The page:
For Immediate Release
Press Contact: Marcia Brown-Machen, Chronic Disease Prevention Program, (510) 981-5309

SELLING TOBACCO TO TEENS? IN BERKELEY, NOT SO MUCH
Berkeley retailers say “No” to teens buying tobacco

Berkeley, California (Thursday, January 15, 2009) - The rate at which Berkeley retailers sell cigarettes to minors has hit a new low, down to just over 4 percent in 2009 from 37 percent in 2003.

The Youth Tobacco Purchase Survey is a sting operation that tests how well Berkeley’s tobacco vendors comply with the California law prohibiting the sale of tobacco to minors. During the most recent operation, only 4.2% of merchants sold tobacco to a youth decoy— a quarter of the rate measured in June 2007.

"This is the lowest youth tobacco sales rate we've ever measured--thanks to the participation of Berkeley’s neighborhood merchants,” said Acting Health Officer Dr. Janet Berreman. “We know that tobacco is an important revenue stream, and we are really grateful that so many merchants did the right thing, and said ‘No’ to teen buyers.”

“We’re also proud of the collaboration of the Police Department and the Environmental Health Divisions,” said Dr. Berreman. “Reducing youth access to tobacco is one way the City is working to prevent heart disease, cancer, diabetes and hypertension in our community. I hope we can achieve a zero sales rate in the near future.”

The stings began in 1996 to test compliance and deter merchants from future offenses. The sting operation looks like this: a 16 year-old trained intern attempts to purchase a tobacco product while an undercover police officer watches.  If the merchant sells the tobacco product, the salesperson receives a citation, in violation of Penal Code 308(a).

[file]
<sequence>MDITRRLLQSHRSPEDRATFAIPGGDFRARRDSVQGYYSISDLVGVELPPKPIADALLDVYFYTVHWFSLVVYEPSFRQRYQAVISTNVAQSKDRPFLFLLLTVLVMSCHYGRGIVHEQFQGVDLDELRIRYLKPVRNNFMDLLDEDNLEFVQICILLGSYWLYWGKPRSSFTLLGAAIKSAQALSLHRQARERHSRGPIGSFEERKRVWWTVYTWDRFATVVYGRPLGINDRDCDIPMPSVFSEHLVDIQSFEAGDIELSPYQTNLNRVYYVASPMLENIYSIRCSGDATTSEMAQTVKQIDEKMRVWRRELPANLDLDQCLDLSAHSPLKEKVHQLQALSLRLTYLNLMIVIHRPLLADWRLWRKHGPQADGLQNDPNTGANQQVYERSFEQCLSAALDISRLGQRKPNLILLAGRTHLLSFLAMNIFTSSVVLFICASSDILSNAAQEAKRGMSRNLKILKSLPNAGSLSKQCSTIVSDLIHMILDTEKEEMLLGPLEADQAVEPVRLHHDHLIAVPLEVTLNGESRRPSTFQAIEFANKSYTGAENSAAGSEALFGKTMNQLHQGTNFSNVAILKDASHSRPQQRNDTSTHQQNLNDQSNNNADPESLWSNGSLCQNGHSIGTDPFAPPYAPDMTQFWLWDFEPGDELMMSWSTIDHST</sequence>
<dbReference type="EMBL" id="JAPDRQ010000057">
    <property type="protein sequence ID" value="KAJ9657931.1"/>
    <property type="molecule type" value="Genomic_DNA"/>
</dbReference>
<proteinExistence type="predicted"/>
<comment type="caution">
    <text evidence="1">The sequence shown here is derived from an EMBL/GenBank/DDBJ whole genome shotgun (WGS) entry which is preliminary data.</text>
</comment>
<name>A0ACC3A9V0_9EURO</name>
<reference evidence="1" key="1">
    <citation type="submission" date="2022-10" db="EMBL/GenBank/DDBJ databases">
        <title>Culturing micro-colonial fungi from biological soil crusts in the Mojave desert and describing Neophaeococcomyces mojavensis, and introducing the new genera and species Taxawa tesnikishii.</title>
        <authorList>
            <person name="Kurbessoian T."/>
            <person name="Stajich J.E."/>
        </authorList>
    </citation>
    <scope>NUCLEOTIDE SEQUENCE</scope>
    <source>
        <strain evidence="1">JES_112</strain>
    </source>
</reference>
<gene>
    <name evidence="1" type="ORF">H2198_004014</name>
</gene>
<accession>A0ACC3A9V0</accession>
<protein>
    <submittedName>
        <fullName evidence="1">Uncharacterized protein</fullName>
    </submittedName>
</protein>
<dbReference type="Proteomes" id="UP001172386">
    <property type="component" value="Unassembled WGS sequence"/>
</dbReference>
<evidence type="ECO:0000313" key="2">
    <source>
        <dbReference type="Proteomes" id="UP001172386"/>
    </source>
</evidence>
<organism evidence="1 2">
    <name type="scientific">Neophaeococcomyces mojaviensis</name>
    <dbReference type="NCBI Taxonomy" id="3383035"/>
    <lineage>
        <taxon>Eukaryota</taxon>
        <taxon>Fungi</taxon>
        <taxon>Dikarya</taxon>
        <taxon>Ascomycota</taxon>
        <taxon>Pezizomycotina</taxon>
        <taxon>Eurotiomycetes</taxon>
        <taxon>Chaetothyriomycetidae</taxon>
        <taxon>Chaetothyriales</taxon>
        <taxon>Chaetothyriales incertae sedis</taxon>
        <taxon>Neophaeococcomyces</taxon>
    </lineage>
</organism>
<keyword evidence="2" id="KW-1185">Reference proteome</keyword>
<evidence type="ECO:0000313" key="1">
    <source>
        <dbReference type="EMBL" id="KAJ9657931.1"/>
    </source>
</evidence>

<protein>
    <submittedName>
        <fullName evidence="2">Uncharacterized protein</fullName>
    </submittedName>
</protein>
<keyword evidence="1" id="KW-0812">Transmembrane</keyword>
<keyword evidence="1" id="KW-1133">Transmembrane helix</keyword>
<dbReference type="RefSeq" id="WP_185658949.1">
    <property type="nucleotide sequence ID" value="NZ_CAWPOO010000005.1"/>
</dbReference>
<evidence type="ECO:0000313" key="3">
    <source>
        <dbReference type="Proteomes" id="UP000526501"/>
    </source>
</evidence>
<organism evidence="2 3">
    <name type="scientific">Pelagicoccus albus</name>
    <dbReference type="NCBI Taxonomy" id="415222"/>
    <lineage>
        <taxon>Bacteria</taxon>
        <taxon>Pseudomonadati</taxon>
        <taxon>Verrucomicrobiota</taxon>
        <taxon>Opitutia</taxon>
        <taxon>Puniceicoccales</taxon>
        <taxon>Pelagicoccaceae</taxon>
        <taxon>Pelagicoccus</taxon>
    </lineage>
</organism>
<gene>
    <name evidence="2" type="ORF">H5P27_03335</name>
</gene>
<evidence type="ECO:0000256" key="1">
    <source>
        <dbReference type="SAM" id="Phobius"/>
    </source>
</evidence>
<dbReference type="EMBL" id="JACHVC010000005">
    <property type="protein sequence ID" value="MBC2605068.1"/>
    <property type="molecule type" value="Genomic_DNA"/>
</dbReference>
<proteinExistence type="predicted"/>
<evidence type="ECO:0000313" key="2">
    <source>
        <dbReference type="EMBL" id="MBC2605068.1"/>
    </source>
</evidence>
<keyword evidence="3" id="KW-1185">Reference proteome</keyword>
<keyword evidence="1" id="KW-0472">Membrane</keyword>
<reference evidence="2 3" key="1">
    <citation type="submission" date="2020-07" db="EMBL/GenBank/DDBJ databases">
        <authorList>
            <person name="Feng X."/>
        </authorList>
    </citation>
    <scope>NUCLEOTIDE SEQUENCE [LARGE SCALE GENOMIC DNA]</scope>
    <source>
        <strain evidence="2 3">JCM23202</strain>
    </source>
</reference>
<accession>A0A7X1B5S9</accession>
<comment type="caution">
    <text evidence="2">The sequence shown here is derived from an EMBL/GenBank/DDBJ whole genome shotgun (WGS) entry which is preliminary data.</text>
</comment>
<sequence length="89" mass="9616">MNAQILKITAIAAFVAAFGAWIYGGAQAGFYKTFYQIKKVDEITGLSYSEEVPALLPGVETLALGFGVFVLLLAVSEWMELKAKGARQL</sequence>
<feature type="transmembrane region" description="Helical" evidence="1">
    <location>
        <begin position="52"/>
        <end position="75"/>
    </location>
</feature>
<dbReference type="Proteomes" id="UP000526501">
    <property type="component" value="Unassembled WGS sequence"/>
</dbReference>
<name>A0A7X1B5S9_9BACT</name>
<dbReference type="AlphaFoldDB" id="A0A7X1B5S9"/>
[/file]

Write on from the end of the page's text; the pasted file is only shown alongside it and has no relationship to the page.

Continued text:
The sting operations and the passage of Berkeley’s Tobacco Retail Licensure Law (Berkeley Municipal Code 9.80) have helped to dramatically reduce the sales of tobacco to minors in Berkeley.

Before 2003, Berkeley’s tobacco retailers sold tobacco to minors about 37 percent of the time they were surveyed. Since then, the illegal sales rates to minors dropped dramatically. During youth tobacco purchase surveys in 2004, 2006, and 2007, the rates fluctuated between 6% and 19%.
 
The penalty for offenders of the law can be steep. A Berkeley retailer who sells to teens could  be required to remove tobacco from their store for up to 30 days the first time and for longer periods for additional offences, forcing a loss of revenue. They may also lose the right to obtain a tobacco license if they have four violations in five years.
 
Funders for the collaborative youth tobacco purchase survey program include the Berkeley Police Department, tobacco retailer licensure fees, California’s quarter a pack tax on tobacco from the California Department of Health Services, and the Alameda County Tobacco Control Program, (through the Alameda County Master Tobacco Settlement Agreement funds).
 
For more information, contact Marcia Brown-Machen, MPH, Chronic Disease Prevention Program Co-Director at 510- 981-5309 or mbrown-machen@CityofBerkeley.info.

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